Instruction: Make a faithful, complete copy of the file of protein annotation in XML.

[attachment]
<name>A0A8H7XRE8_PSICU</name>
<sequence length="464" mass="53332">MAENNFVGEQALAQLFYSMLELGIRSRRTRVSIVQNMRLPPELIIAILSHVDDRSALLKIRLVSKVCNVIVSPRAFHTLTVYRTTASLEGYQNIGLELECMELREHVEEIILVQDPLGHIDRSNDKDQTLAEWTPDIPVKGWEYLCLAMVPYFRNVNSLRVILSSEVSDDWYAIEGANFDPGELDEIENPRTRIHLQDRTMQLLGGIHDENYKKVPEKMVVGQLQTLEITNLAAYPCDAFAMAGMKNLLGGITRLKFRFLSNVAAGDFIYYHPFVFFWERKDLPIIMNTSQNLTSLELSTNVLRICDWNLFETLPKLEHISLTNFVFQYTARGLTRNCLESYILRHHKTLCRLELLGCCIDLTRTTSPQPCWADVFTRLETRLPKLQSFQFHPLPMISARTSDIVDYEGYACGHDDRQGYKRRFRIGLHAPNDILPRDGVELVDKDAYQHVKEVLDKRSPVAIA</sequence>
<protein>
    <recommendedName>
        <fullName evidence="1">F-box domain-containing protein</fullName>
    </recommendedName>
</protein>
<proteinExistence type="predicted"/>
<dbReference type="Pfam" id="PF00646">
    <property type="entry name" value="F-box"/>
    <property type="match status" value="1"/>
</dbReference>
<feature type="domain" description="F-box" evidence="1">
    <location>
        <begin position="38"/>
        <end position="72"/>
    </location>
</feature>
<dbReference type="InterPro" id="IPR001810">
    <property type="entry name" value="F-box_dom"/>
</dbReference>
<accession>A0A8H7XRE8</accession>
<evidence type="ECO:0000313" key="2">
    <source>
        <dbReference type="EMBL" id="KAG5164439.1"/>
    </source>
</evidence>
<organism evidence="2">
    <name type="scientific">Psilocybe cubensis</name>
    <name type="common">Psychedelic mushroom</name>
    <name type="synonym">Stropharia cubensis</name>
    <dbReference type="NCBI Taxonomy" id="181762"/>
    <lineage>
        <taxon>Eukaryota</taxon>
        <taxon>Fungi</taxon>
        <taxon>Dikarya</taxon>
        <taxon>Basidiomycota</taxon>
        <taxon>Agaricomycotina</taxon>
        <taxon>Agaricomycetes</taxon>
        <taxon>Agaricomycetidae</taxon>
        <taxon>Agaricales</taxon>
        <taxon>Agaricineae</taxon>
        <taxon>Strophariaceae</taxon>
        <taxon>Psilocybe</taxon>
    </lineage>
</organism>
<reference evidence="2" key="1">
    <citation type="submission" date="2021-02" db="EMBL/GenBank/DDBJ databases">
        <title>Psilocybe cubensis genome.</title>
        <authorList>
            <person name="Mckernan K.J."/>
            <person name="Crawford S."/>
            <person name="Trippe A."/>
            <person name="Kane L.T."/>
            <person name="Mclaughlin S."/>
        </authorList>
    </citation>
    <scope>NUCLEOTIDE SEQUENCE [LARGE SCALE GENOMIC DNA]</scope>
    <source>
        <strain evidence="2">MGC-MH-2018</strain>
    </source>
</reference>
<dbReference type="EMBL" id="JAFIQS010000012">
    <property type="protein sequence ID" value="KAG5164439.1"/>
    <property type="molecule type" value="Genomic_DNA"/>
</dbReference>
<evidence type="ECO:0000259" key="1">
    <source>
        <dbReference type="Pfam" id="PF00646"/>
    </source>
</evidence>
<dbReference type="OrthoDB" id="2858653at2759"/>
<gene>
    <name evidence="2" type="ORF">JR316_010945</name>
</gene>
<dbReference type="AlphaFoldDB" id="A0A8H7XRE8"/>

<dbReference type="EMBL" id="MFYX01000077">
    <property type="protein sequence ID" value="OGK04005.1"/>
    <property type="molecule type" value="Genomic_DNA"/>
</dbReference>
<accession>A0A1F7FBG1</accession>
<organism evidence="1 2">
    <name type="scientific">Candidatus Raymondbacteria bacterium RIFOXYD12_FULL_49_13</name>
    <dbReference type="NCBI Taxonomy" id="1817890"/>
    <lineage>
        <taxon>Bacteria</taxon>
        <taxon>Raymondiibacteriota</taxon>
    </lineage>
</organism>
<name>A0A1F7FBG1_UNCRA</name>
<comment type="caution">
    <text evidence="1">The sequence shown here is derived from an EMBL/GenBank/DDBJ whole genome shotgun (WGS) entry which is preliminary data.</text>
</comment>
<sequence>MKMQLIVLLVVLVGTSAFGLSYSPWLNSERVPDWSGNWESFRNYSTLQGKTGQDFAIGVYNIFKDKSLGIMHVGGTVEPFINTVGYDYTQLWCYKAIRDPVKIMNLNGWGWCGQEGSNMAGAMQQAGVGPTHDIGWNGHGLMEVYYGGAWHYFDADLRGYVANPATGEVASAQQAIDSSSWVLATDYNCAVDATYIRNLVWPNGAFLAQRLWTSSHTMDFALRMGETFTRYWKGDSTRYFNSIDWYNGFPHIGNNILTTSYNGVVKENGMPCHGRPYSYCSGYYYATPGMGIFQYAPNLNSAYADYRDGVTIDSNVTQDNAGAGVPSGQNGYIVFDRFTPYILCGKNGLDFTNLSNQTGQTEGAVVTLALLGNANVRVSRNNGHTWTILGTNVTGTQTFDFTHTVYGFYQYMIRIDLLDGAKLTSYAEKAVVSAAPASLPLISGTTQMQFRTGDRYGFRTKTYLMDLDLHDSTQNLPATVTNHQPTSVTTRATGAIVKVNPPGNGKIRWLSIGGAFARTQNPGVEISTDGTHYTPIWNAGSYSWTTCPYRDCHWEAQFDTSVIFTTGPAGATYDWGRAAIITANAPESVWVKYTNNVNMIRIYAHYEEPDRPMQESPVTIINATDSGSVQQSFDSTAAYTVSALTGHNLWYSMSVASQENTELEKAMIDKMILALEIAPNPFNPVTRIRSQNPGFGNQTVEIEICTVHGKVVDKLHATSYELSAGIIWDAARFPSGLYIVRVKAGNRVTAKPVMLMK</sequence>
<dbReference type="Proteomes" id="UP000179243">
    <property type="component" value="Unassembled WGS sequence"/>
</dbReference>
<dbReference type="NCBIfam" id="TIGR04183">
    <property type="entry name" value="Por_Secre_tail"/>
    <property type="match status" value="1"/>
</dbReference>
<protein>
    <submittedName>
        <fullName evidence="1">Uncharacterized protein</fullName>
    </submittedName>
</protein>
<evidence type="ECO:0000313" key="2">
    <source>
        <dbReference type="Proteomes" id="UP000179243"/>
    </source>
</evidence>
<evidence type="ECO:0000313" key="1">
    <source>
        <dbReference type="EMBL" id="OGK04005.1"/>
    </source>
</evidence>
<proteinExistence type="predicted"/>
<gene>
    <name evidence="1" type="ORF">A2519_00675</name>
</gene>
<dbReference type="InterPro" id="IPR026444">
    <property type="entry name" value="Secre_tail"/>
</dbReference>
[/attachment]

<name>A0A8H7XRE8_PSICU</name>
<sequence length="464" mass="53332">MAENNFVGEQALAQLFYSMLELGIRSRRTRVSIVQNMRLPPELIIAILSHVDDRSALLKIRLVSKVCNVIVSPRAFHTLTVYRTTASLEGYQNIGLELECMELREHVEEIILVQDPLGHIDRSNDKDQTLAEWTPDIPVKGWEYLCLAMVPYFRNVNSLRVILSSEVSDDWYAIEGANFDPGELDEIENPRTRIHLQDRTMQLLGGIHDENYKKVPEKMVVGQLQTLEITNLAAYPCDAFAMAGMKNLLGGITRLKFRFLSNVAAGDFIYYHPFVFFWERKDLPIIMNTSQNLTSLELSTNVLRICDWNLFETLPKLEHISLTNFVFQYTARGLTRNCLESYILRHHKTLCRLELLGCCIDLTRTTSPQPCWADVFTRLETRLPKLQSFQFHPLPMISARTSDIVDYEGYACGHDDRQGYKRRFRIGLHAPNDILPRDGVELVDKDAYQHVKEVLDKRSPVAIA</sequence>
<protein>
    <recommendedName>
        <fullName evidence="1">F-box domain-containing protein</fullName>
    </recommendedName>
</protein>
<proteinExistence type="predicted"/>
<dbReference type="Pfam" id="PF00646">
    <property type="entry name" value="F-box"/>
    <property type="match status" value="1"/>
</dbReference>
<feature type="domain" description="F-box" evidence="1">
    <location>
        <begin position="38"/>
        <end position="72"/>
    </location>
</feature>
<dbReference type="InterPro" id="IPR001810">
    <property type="entry name" value="F-box_dom"/>
</dbReference>
<accession>A0A8H7XRE8</accession>
<evidence type="ECO:0000313" key="2">
    <source>
        <dbReference type="EMBL" id="KAG5164439.1"/>
    </source>
</evidence>
<organism evidence="2">
    <name type="scientific">Psilocybe cubensis</name>
    <name type="common">Psychedelic mushroom</name>
    <name type="synonym">Stropharia cubensis</name>
    <dbReference type="NCBI Taxonomy" id="181762"/>
    <lineage>
        <taxon>Eukaryota</taxon>
        <taxon>Fungi</taxon>
        <taxon>Dikarya</taxon>
        <taxon>Basidiomycota</taxon>
        <taxon>Agaricomycotina</taxon>
        <taxon>Agaricomycetes</taxon>
        <taxon>Agaricomycetidae</taxon>
        <taxon>Agaricales</taxon>
        <taxon>Agaricineae</taxon>
        <taxon>Strophariaceae</taxon>
        <taxon>Psilocybe</taxon>
    </lineage>
</organism>
<reference evidence="2" key="1">
    <citation type="submission" date="2021-02" db="EMBL/GenBank/DDBJ databases">
        <title>Psilocybe cubensis genome.</title>
        <authorList>
            <person name="Mckernan K.J."/>
            <person name="Crawford S."/>
            <person name="Trippe A."/>
            <person name="Kane L.T."/>
            <person name="Mclaughlin S."/>
        </authorList>
    </citation>
    <scope>NUCLEOTIDE SEQUENCE [LARGE SCALE GENOMIC DNA]</scope>
    <source>
        <strain evidence="2">MGC-MH-2018</strain>
    </source>
</reference>
<dbReference type="EMBL" id="JAFIQS010000012">
    <property type="protein sequence ID" value="KAG5164439.1"/>
    <property type="molecule type" value="Genomic_DNA"/>
</dbReference>
<evidence type="ECO:0000259" key="1">
    <source>
        <dbReference type="Pfam" id="PF00646"/>
    </source>
</evidence>
<dbReference type="OrthoDB" id="2858653at2759"/>
<gene>
    <name evidence="2" type="ORF">JR316_010945</name>
</gene>
<dbReference type="AlphaFoldDB" id="A0A8H7XRE8"/>

<dbReference type="EMBL" id="MFYX01000077">
    <property type="protein sequence ID" value="OGK04005.1"/>
    <property type="molecule type" value="Genomic_DNA"/>
</dbReference>
<accession>A0A1F7FBG1</accession>
<organism evidence="1 2">
    <name type="scientific">Candidatus Raymondbacteria bacterium RIFOXYD12_FULL_49_13</name>
    <dbReference type="NCBI Taxonomy" id="1817890"/>
    <lineage>
        <taxon>Bacteria</taxon>
        <taxon>Raymondiibacteriota</taxon>
    </lineage>
</organism>
<name>A0A1F7FBG1_UNCRA</name>
<comment type="caution">
    <text evidence="1">The sequence shown here is derived from an EMBL/GenBank/DDBJ whole genome shotgun (WGS) entry which is preliminary data.</text>
</comment>
<sequence>MKMQLIVLLVVLVGTSAFGLSYSPWLNSERVPDWSGNWESFRNYSTLQGKTGQDFAIGVYNIFKDKSLGIMHVGGTVEPFINTVGYDYTQLWCYKAIRDPVKIMNLNGWGWCGQEGSNMAGAMQQAGVGPTHDIGWNGHGLMEVYYGGAWHYFDADLRGYVANPATGEVASAQQAIDSSSWVLATDYNCAVDATYIRNLVWPNGAFLAQRLWTSSHTMDFALRMGETFTRYWKGDSTRYFNSIDWYNGFPHIGNNILTTSYNGVVKENGMPCHGRPYSYCSGYYYATPGMGIFQYAPNLNSAYADYRDGVTIDSNVTQDNAGAGVPSGQNGYIVFDRFTPYILCGKNGLDFTNLSNQTGQTEGAVVTLALLGNANVRVSRNNGHTWTILGTNVTGTQTFDFTHTVYGFYQYMIRIDLLDGAKLTSYAEKAVVSAAPASLPLISGTTQMQFRTGDRYGFRTKTYLMDLDLHDSTQNLPATVTNHQPTSVTTRATGAIVKVNPPGNGKIRWLSIGGAFARTQNPGVEISTDGTHYTPIWNAGSYSWTTCPYRDCHWEAQFDTSVIFTTGPAGATYDWGRAAIITANAPESVWVKYTNNVNMIRIYAHYEEPDRPMQESPVTIINATDSGSVQQSFDSTAAYTVSALTGHNLWYSMSVASQENTELEKAMIDKMILALEIAPNPFNPVTRIRSQNPGFGNQTVEIEICTVHGKVVDKLHATSYELSAGIIWDAARFPSGLYIVRVKAGNRVTAKPVMLMK</sequence>
<dbReference type="Proteomes" id="UP000179243">
    <property type="component" value="Unassembled WGS sequence"/>
</dbReference>
<dbReference type="NCBIfam" id="TIGR04183">
    <property type="entry name" value="Por_Secre_tail"/>
    <property type="match status" value="1"/>
</dbReference>
<protein>
    <submittedName>
        <fullName evidence="1">Uncharacterized protein</fullName>
    </submittedName>
</protein>
<evidence type="ECO:0000313" key="2">
    <source>
        <dbReference type="Proteomes" id="UP000179243"/>
    </source>
</evidence>
<evidence type="ECO:0000313" key="1">
    <source>
        <dbReference type="EMBL" id="OGK04005.1"/>
    </source>
</evidence>
<proteinExistence type="predicted"/>
<gene>
    <name evidence="1" type="ORF">A2519_00675</name>
</gene>
<dbReference type="InterPro" id="IPR026444">
    <property type="entry name" value="Secre_tail"/>
</dbReference>